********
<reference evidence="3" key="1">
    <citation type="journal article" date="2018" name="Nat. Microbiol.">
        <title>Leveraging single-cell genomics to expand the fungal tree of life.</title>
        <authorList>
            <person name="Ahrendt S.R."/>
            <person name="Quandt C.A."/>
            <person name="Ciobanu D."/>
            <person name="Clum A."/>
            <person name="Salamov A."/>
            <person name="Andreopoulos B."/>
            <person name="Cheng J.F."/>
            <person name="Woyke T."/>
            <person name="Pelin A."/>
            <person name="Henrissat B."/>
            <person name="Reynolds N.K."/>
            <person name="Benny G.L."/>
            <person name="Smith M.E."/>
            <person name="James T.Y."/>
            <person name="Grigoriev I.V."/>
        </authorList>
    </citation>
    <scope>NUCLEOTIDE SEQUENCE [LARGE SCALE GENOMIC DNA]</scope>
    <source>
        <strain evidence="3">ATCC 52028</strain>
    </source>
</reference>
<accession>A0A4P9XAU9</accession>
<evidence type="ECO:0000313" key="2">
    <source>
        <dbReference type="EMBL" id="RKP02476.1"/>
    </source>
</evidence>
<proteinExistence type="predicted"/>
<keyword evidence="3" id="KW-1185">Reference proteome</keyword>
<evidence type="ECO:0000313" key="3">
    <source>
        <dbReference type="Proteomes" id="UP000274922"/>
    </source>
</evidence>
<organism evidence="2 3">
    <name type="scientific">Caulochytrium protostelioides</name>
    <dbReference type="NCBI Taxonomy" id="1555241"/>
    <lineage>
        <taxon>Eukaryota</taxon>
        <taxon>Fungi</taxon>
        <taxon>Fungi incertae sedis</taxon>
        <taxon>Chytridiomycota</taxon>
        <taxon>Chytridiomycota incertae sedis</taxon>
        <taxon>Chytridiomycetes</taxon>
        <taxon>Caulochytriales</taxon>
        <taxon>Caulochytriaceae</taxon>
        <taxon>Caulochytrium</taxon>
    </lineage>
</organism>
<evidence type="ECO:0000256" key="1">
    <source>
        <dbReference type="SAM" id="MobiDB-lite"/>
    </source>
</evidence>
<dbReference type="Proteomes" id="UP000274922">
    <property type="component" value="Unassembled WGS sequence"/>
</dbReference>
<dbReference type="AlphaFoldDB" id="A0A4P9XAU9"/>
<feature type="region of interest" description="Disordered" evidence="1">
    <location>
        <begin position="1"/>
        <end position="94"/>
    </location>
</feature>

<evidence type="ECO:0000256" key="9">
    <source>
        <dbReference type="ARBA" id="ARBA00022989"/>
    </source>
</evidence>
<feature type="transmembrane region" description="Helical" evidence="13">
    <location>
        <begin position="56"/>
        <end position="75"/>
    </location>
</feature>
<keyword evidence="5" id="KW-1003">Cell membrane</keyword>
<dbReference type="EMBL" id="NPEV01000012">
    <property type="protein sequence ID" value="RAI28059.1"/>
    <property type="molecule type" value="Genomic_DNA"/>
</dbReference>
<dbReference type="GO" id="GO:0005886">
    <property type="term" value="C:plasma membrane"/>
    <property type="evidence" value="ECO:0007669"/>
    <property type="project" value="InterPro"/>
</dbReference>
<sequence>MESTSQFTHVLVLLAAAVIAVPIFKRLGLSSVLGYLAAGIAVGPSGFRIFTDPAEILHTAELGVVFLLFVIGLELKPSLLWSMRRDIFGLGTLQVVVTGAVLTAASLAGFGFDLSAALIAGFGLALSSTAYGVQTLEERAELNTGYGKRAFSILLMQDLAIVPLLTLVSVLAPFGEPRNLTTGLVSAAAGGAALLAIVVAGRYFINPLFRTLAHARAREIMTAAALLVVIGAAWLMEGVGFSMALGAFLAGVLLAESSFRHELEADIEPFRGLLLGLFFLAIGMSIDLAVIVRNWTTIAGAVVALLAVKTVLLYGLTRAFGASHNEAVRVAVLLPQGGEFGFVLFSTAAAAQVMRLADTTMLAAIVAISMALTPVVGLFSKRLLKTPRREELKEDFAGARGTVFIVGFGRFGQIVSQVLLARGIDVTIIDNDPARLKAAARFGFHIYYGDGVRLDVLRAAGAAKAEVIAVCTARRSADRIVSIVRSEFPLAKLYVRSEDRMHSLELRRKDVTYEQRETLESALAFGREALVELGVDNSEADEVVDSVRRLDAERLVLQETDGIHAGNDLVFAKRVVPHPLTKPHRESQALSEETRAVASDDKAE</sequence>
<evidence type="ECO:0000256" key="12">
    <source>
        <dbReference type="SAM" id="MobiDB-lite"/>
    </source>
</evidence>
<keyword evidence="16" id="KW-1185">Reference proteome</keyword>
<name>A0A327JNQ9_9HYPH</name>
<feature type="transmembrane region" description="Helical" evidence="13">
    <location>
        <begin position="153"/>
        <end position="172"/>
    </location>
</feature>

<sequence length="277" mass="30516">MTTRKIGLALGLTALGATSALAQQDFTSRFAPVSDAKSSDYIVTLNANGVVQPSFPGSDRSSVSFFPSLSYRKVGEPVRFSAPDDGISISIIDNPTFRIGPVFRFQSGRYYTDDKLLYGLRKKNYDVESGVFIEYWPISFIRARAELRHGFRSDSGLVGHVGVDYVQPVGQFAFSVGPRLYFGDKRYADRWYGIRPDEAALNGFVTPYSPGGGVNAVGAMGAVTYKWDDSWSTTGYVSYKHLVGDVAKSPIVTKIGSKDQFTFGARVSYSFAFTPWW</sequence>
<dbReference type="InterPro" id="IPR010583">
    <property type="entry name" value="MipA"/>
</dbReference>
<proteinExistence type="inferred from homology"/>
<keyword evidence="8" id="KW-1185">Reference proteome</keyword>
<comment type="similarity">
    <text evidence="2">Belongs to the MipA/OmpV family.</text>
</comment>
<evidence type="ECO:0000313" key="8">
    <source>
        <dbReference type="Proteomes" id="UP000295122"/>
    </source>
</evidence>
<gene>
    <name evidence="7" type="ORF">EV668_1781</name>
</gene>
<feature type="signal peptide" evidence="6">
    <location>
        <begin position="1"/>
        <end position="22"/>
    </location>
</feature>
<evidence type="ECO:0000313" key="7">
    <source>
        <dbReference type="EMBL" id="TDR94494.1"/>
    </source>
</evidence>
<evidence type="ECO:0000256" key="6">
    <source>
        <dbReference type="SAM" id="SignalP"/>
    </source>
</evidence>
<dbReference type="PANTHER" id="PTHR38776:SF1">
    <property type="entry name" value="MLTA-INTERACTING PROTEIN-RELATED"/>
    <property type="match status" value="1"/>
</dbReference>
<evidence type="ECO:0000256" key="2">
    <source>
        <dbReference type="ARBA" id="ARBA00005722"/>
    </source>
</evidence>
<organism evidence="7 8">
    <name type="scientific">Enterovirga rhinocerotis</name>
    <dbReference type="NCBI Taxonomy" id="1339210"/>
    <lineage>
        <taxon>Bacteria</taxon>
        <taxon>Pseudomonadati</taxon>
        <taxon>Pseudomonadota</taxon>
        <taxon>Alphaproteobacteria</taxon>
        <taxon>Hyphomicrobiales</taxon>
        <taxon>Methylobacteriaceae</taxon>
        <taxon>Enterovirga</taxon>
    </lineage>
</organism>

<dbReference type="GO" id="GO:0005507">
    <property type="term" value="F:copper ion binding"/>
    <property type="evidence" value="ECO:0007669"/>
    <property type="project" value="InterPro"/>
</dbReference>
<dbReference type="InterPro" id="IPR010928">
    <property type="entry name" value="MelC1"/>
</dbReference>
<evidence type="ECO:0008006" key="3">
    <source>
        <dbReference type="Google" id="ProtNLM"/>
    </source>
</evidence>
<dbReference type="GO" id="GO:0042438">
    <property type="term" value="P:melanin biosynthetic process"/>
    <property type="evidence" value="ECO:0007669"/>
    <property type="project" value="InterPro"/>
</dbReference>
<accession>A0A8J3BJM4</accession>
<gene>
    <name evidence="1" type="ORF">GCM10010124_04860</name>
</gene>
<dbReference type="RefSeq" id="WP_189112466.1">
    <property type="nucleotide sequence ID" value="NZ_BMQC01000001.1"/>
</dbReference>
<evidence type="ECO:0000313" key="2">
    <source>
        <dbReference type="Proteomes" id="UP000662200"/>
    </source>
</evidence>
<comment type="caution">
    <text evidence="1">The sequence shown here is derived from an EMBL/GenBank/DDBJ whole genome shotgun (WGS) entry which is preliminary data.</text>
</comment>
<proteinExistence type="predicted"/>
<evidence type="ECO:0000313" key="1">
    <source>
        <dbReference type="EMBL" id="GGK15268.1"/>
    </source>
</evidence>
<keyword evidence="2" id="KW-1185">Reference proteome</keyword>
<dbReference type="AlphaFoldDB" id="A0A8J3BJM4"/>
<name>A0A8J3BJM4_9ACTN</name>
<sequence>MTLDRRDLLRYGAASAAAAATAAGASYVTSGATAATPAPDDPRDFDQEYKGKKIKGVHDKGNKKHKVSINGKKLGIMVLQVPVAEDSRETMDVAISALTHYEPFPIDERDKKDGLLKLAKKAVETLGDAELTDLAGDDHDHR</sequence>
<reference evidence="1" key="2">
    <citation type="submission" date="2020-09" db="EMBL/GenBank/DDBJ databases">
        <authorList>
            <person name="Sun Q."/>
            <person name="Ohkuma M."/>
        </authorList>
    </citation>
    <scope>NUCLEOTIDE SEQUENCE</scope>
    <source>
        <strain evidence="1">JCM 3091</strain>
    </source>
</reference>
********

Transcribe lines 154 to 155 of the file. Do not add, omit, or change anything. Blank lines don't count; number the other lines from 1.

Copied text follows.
        <taxon>Alphaproteobacteria</taxon>
        <taxon>Hyphomicrobiales</taxon>